Beth DeRicco, Ph.D.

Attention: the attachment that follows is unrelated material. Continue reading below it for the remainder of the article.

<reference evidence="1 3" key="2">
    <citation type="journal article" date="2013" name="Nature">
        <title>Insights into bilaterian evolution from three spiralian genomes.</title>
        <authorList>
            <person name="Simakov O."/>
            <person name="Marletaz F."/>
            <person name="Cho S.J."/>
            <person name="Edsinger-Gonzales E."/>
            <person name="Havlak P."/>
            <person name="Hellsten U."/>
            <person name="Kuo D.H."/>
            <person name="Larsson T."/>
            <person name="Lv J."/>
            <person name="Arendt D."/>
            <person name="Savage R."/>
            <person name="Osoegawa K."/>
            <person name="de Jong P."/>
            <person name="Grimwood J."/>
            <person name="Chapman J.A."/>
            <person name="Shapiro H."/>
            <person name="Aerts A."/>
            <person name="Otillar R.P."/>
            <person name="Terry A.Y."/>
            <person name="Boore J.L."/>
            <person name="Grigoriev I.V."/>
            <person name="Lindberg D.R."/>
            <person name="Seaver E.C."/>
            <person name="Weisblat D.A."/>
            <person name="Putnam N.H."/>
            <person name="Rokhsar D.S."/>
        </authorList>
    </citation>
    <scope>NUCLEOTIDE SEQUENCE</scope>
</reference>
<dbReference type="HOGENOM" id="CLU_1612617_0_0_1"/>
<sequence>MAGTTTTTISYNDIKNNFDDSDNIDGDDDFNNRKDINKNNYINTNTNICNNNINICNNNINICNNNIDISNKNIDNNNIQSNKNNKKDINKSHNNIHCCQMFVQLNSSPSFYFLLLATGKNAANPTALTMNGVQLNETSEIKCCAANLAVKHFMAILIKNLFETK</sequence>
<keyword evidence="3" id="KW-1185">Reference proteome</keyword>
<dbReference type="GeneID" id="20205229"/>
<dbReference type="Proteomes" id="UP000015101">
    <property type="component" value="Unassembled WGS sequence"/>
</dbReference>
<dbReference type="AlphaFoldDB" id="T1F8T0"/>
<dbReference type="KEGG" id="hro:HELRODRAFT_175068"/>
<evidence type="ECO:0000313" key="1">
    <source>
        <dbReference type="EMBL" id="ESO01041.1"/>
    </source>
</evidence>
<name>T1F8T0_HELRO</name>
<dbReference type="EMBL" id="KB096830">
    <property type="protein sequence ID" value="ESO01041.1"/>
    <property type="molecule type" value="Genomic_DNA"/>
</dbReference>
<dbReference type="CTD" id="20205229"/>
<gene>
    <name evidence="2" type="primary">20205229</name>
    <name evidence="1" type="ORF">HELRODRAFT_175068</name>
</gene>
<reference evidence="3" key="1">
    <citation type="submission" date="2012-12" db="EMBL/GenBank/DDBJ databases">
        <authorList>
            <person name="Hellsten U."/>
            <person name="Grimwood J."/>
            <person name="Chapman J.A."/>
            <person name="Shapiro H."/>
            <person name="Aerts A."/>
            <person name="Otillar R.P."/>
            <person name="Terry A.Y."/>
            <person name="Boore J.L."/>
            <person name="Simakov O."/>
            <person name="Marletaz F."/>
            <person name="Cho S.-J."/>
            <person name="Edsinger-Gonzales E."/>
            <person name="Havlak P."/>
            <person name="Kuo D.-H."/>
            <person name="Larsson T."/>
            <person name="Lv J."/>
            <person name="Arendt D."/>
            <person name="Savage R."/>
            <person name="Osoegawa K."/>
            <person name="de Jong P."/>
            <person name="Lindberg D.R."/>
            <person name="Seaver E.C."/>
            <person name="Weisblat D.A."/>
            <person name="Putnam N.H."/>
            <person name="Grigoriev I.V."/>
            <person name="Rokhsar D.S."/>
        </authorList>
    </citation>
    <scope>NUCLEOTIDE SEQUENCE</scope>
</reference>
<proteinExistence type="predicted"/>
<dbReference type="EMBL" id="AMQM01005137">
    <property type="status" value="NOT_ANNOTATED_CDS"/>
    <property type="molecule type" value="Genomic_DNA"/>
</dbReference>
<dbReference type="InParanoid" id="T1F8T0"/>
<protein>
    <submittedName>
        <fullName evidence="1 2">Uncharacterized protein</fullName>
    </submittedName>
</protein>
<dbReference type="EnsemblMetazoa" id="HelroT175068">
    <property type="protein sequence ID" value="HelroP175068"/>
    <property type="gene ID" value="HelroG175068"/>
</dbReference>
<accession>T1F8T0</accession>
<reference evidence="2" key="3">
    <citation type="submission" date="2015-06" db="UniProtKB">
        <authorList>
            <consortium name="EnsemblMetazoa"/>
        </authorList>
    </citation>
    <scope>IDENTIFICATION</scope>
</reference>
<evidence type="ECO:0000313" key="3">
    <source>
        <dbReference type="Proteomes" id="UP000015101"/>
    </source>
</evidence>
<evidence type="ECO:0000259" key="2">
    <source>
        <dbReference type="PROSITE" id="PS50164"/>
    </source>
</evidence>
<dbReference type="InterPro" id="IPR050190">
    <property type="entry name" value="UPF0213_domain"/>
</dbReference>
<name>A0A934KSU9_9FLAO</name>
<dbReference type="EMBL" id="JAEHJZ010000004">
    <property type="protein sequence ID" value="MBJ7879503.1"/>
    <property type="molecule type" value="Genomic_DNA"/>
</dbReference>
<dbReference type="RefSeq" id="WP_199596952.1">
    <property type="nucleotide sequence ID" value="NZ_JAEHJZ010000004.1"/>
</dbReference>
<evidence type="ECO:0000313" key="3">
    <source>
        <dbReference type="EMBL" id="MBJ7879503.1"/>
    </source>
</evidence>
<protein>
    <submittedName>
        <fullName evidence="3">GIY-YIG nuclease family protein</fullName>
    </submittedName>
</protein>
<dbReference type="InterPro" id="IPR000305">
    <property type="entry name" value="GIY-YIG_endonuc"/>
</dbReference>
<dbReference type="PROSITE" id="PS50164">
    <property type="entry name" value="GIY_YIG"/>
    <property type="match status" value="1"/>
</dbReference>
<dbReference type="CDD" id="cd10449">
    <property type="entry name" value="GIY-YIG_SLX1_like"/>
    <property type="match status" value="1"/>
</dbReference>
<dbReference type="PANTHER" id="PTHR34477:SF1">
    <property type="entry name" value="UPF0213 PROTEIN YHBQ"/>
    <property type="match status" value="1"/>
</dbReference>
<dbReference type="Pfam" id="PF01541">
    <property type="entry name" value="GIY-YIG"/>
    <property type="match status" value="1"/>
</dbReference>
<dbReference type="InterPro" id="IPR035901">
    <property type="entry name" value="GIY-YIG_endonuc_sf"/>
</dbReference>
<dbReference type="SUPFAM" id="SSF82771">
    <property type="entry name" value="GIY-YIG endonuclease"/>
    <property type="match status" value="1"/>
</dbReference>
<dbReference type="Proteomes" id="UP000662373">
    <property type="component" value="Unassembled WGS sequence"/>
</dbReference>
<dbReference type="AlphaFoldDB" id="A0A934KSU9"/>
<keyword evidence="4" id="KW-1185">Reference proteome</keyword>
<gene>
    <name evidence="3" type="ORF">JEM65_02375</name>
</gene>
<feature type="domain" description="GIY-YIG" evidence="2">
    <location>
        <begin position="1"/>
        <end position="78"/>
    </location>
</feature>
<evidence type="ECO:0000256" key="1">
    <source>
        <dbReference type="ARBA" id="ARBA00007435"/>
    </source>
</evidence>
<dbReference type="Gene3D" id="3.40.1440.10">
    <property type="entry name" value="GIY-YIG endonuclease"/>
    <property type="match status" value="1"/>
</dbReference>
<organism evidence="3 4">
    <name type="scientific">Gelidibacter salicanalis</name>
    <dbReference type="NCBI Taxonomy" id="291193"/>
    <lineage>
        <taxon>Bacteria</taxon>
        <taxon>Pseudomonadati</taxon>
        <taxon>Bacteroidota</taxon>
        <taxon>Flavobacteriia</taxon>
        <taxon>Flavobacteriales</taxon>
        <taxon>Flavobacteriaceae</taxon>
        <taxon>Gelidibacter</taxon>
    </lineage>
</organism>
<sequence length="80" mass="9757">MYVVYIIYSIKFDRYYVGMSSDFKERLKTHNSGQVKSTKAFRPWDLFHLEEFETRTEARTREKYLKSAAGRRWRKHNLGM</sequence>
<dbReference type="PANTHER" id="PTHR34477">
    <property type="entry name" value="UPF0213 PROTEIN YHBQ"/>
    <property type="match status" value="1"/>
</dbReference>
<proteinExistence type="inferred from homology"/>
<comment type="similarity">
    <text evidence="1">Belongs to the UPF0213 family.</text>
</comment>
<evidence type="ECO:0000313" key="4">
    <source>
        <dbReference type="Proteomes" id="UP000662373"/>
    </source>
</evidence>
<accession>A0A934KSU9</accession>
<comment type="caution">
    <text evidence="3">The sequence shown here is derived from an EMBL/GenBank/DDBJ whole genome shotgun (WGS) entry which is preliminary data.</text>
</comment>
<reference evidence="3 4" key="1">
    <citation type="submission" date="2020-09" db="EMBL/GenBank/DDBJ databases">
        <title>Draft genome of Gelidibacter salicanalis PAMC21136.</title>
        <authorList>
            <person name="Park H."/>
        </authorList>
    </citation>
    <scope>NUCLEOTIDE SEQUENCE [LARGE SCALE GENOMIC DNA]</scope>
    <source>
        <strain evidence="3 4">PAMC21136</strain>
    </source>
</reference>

For what populations? Again, there are some similarities, but some differences as well. This question forces a focus on the thing (prevention intervention) rather than the process. For me a critical aspect of our work is to focus on evidence informed practice. The notion of model programs, promising practices etc. allows us to think that we can simply take a program off the shelf, as it was implemented at some other location, and implement that same initiative in our environment, cutting resources as needed depending on our situation. Evidence informed practice terminology implies a review of evidenced practices and a process to determine how that evidence may inform the practice that you are undertaking in your environment at a given time. Again, the process is the focus, more so that the content. Two things that come to the forefront are a focus on pro-health behavior and a reliance on process rather than a sole focus on content-specific prevention approaches.